The most frequent toxicities observed were nausea, vomiting, neutropenia and skin rash, and the majority of toxicities were Grade 2 (G2). Grade 3 vomiting was observed in 24 out of 96 patients (25 %). Grade 3 neutropenia occurred in 23 out of 96 patients (24 %). Grade 3 skin rash was observed in 4 out of 96 patients (4.0 %). No G3-5 neurotoxicity was reported for patients who received brain RT. No treatment-related deaths were recorded.
This study retrospectively analyzed a consecutive cohort of NSCLC patients tested for EGFR mutations. Our results suggest that among the EGFR-mutated patients with asymptomatic BMs, the timing of brain RT was not significantly related to OS (p = 0.246). Furthermore, subgroup analysis revealed that brain RT as first-line therapy was not significantly associated with BM progression-free survival (p = 0.643). Only the status of other sites of distant metastases strongly influenced survival after the commencement of treatment (p = 0.030).
Whole brain radiotherapy is generally the standard treatment in patients with multiple brain metastases, as it addresses both macroscopic and microscopic disease. Whole brain radiotherapy was shown to result in an improvement in symptoms in 64–85 % of patients [16–18] and in a prolonged median survival of 3–6 months . However, WBRT exhibits both short- and long-term toxicity. Patients may experience continued fatigue, nausea, neurocognitive deficits and other general or focal neurologic symptoms during and after the treatment [19, 20]. Soffietti et al. reported the health-related quality-of-life (HRQOL) results of adjuvant WBRT compared with observation after either surgery or radiosurgery for a limited number of brain metastases in patients with stable solid tumors. Overall, patients in the observation arm reported better HRQOL scores than those who received WBRT. The differences were clinically relevant during the early follow-up period (for global health status at 9 months, physical functioning at 8 weeks, cognitive functioning at 12 months, and fatigue at 8 weeks) .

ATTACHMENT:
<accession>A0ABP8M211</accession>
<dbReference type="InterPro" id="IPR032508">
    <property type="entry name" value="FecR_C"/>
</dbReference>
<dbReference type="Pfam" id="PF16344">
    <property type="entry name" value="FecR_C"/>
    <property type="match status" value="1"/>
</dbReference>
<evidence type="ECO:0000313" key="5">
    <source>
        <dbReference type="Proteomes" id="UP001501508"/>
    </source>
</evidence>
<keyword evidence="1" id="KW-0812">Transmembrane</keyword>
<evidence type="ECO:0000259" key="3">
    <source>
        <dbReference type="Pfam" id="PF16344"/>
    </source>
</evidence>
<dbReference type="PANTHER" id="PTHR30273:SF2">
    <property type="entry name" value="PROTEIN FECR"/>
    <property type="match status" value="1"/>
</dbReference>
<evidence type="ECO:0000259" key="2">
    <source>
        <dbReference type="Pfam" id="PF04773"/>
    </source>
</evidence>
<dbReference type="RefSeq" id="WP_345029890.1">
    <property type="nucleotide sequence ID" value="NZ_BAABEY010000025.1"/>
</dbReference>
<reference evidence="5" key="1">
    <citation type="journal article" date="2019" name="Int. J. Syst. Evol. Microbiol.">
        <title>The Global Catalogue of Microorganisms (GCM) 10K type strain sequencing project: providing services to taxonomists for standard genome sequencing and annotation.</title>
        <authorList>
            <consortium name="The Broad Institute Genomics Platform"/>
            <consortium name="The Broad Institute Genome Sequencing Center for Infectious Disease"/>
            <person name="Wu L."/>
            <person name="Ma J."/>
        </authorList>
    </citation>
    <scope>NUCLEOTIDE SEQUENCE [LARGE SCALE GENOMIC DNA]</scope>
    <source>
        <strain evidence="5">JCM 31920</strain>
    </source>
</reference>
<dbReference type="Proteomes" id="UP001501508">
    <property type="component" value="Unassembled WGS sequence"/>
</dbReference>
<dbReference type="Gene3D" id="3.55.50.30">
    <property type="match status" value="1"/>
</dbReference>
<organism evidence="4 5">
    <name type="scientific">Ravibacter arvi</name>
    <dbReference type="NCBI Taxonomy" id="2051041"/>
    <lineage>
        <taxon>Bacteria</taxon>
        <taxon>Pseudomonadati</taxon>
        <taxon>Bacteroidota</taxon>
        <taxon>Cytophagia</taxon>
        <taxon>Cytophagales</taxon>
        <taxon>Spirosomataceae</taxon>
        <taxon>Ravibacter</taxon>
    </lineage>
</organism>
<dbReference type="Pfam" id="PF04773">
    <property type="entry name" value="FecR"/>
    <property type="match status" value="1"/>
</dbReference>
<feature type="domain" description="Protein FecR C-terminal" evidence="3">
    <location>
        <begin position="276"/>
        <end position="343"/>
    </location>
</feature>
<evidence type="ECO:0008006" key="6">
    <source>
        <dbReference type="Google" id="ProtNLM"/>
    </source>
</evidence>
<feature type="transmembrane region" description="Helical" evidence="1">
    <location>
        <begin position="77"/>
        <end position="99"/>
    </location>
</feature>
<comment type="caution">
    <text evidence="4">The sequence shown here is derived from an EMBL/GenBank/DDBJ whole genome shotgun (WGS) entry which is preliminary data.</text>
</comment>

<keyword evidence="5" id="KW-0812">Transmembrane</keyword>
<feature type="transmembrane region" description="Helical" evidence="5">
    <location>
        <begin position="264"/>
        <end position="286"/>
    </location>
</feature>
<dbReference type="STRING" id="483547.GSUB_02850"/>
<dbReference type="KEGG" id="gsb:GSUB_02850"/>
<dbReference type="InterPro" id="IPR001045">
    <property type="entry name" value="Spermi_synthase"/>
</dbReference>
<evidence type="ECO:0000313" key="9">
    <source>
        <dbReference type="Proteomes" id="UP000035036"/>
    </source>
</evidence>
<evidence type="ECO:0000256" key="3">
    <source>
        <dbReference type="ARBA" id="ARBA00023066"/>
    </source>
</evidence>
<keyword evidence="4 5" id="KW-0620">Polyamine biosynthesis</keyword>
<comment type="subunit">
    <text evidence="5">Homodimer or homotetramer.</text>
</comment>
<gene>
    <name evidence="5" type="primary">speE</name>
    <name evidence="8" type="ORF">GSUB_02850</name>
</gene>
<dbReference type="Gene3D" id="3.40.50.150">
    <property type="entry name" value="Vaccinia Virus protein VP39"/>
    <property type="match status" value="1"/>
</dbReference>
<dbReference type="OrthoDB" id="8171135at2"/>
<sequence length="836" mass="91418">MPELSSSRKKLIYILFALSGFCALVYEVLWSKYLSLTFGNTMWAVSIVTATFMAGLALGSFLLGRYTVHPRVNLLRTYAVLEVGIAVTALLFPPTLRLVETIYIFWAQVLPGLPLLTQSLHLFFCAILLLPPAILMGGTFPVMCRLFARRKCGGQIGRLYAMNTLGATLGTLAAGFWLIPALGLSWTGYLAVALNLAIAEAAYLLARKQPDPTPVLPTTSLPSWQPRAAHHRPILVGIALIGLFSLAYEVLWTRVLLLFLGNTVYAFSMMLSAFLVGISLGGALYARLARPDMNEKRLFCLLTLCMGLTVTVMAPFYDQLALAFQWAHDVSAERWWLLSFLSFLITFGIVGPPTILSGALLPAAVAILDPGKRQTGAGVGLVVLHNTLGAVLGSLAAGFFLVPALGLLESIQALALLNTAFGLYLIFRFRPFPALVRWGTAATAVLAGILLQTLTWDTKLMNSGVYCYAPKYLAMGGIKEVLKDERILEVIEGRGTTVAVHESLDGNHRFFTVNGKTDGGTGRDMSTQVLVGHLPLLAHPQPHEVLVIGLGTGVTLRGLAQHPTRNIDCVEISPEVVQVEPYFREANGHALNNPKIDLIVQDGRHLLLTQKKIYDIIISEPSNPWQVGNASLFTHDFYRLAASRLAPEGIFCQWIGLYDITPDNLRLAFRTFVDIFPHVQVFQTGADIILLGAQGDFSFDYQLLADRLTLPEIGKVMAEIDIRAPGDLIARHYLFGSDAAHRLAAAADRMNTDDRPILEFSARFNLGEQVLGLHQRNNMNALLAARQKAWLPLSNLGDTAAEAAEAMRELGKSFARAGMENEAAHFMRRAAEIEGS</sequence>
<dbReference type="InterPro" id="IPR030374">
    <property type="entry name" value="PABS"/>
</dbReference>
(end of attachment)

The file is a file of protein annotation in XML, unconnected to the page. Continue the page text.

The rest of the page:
The prevalence of EGFR mutations in BM from NSCLC patients remains to be determined. Matsumoto et al.  and Gow et al.  have reported EGFR mutations in 63 % and 44 % of BM in an Asian study cohort, respectively. This prevalence is similar to that reported in primary lung lesions, varying from 30 % to 50 % [23, 24]. Eichler et al.  reported that in a cohort of 93 NSCLC patients with BM, 41 patients (44 %) had mutations in EGFR. The study demonstrated that a large portion of NSCLC patients with BMs exhibited EGFR mutations. Solitary BMs in the absence of other distant metastases were more common in NSCLC patients with wild-type EGFR compared with patients with mutated EGFR (31 vs. 7 %, and 35 vs. 12 %, respectively). In the study by Eichler et al., 18 % of patients with BM were treated initially with WBRT either alone (53 %) or in combination with craniotomy for neurosurgical resection (22 %) or stereotactic radiosurgery (8 %). The median survival from the time of BM was 11.7 months and was longer for patients with an EGFR mutation (14.5 vs. 7.6 months, p = 0.09). Multivariable analysis suggested that an EGFR mutation (HR: 0.50, 95 % CI: 0.30–0.82), age (HR: 1.03, 95 % CI: 1.00–1.05), and active extra-cranial disease (HR: 3.30, 95 % CI: 1.70–6.41) were independently associated with survival. Gow et al.  retrospectively analyzed 63 NSCLC patients with BM treated by WBRT and found that 46 patients carrying EGFR mutations exhibited a median survival of 17.3 months compared with 6.6 months for patients with wild-type EGFR. Additionally, 54 % of patients with EGFR mutations responded to WBRT compared with only 24 % in the wild-type group.
Recent studies have reported that despite the issue of the blood brain barrier, patients with EGFR-mutated BM exhibit positive responses to TKIs in addition to the promising response rate to brain RT. Preclinical studies in mouse models of EGFR-mutant NSCLC BM have demonstrated the treatment efficacy of gefitinib.  A recent phase II study with 28 patients  prospectively evaluated the efficacy of EGFR TKIs in the treatment of metastatic brain tumors in NSCLC patients harboring EGFR mutations. Twenty-three patients (83 %) exhibited a partial response (PR), and 3 patients (11 %) had stable disease (SD), representing a disease control rate of 93 %. The median PFS and OS were 6.6 months (95 % CI, 3.8–9.3 months) and 15.9 months (95 % CI, 7.2–24.6 months), respectively. There was no difference in PFS and OS with respect to the EGFR TKI used. After discontinuation of the treatment, 14 patients (50 %) received local therapy (whole-brain radiotherapy or radiosurgery) for BM during their disease course, with a local therapy-free interval of 12.6 months (95 % CI, 7.6–17.6 months). The results implied that EGFR TKI therapy may represent the treatment of choice for BMs in NSCLC patients harboring an activating EGFR mutation. Gerber et al. also reported the results of erlotinib versus radiation therapy for brain metastases in 110 patients with EGFR-mutant lung adenocarcinoma and found that there was no significant difference in OS between the WBRT and erlotinib groups (median, 35 vs. 26 months; P = 0.62) .